Emily sees that Mrs. Allen’s room is almost identical to her own in its furnishings: “the same narrow bed with the tan cover, the same maple dresser and armchair; the closet. . . on the opposite side of the room, but [with] the window. . . in the same relative position” (42). Although Mrs. Allen is twice her own age, the widow’s late husband, “dead for nearly five years,” was a soldier. The couple was childless, although photographs of “several” children cluster about his photograph, his “nephews and nieces,” Mrs. Allen explains. When Emily expresses her fondness for flowers as a means of brightening her room, lamenting that they “fade so quickly,” Mrs. Allen tells her that she can prolong their color by adding an aspirin to the water so that “they last much longer” and “make a room look. . . friendly.”
Despite her visit to Mrs. Allen’s room, the thefts continue: “The following evening, when Emily came home from work, a pair of cheap earrings was gone, along with two packages of cigarettes which had been in her dresser drawer” (45). Emily responds to these additional thefts by calling in sick to work and biding her time in her room until she hears Mrs. Allen go downstairs, at which point Emily goes to the elderly lady’s room. After looking “for a moment at the picture of Mrs. Allen’s husband,” Emily opens the top drawer of the widow’s dresser and finds her own belongings inside: “Her handkerchiefs were there, in a neat, small pile, and next to them the cigarettes and the earrings. In one corner the little china dog was sitting” (46).
Mrs. Allen returns, catching Emily in the act of rifling her drawers. And Emily tells herself, “now turn around and tell her,” but instead of accusing the widow of having stolen her belongings, Emily says that “I had a terrible headache and I came down to borrow some aspirin. . . . and when I found you were out I thought surely you wouldn’t mind if I borrowed some aspirin” (47). Mrs. Allen accepts Emily’s explanation, gives her the aspirin, and tells her that “I’ll run up later today. . . just to see how you feel” (47).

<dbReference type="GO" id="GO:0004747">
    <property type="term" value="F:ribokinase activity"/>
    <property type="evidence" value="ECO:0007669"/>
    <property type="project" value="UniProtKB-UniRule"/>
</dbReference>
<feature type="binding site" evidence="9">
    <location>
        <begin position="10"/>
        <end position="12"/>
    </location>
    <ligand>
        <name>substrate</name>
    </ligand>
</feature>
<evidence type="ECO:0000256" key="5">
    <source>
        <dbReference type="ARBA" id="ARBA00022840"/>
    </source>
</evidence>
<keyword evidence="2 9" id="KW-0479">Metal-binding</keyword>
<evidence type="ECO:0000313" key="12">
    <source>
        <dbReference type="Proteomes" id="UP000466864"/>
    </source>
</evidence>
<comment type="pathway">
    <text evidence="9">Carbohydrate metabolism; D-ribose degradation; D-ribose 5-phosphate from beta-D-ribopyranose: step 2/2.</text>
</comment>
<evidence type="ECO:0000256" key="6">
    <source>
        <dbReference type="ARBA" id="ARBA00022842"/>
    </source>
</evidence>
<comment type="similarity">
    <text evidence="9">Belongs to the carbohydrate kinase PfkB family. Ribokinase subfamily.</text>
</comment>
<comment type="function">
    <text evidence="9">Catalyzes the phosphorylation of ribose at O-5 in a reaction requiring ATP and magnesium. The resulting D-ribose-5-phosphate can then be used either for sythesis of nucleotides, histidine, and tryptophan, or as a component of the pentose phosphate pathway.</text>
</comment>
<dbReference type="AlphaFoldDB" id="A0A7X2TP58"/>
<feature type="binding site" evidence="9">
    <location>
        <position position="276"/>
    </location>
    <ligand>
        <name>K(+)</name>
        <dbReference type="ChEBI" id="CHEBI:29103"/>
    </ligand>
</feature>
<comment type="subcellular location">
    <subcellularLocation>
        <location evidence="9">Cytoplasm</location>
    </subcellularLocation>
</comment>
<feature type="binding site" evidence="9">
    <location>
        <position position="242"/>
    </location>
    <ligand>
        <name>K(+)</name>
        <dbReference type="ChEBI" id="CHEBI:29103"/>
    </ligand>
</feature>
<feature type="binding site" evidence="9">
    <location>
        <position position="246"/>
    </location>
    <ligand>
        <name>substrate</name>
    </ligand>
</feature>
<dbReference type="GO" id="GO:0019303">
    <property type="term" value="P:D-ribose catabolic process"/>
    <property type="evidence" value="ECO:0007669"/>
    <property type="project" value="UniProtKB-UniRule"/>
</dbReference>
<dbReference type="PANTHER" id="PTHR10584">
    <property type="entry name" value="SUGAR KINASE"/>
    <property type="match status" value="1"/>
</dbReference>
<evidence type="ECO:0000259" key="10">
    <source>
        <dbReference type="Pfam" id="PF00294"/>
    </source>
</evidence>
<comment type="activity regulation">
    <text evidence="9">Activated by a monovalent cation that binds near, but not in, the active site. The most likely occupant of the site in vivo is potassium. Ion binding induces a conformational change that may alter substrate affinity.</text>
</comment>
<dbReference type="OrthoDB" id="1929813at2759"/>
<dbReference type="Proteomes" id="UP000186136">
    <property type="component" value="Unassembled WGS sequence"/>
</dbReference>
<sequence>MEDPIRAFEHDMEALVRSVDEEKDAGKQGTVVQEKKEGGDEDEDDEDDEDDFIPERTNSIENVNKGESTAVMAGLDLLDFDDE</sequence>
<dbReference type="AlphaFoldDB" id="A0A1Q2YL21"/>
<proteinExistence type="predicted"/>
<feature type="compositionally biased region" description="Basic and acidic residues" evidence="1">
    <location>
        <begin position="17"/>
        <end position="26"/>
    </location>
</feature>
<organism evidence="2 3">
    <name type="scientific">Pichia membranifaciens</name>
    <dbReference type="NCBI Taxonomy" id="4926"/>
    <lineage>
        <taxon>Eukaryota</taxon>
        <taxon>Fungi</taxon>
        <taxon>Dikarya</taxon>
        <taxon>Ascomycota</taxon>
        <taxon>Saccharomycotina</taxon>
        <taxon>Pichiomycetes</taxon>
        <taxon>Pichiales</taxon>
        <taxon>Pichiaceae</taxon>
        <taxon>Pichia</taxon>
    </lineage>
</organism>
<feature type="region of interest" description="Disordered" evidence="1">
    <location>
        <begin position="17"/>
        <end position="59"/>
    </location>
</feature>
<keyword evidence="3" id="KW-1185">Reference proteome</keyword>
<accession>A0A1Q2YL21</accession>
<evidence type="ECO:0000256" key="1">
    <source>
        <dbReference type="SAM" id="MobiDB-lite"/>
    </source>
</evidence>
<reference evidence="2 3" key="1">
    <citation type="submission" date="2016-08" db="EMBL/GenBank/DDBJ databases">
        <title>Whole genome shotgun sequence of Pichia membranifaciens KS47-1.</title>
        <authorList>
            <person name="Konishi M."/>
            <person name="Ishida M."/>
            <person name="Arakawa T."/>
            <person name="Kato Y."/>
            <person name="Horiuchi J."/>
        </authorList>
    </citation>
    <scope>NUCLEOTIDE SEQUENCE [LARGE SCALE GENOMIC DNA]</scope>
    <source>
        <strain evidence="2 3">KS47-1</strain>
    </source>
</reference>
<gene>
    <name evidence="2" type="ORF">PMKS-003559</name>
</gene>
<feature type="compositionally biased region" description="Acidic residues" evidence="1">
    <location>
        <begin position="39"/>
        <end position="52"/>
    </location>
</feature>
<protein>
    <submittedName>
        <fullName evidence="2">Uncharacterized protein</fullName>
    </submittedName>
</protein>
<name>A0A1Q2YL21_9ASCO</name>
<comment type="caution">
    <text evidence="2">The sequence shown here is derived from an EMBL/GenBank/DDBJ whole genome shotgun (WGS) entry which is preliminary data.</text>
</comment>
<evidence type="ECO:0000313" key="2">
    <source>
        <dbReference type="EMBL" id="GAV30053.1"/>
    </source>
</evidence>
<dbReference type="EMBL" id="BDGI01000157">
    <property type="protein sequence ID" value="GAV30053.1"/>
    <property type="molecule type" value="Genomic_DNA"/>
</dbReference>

The flowers and plants they purchase to “brighten up” their rooms and make them seem friendlier also suggest the loneliness and barrenness of their lives, as does Mrs. Allen’s (and, indeed, Emily’s own) childlessness, which is emphasized by the children’s photographs clustered around the dead soldier’s photograph, as if his nephews and nieces were his and Mrs. Allen’s surrogate children. As the story’s title indicates, both women have endured a “trial by combat,” and it is the commonality of their experience that appears to draw them to one another.
They lead pitiful lives, but their empathy allows them to pity each other. Moreover, both women are lonely and confide in one another that they have been eager to meet one another, which suggests that, in their misery, they seek company: “I’ve seen you, of course, several times,” Mrs. Allen tells Emily, “and thought how pleasant you looked.” Emily replies, “I’ve wanted to meet you, too” (42). Their common plight allows Emily to overlook Mrs. Allen’s thefts and to conspire with her in pretending that they are nothing more than neighbors, or even friends, not strangers, who are concerned about one another’s health and well being.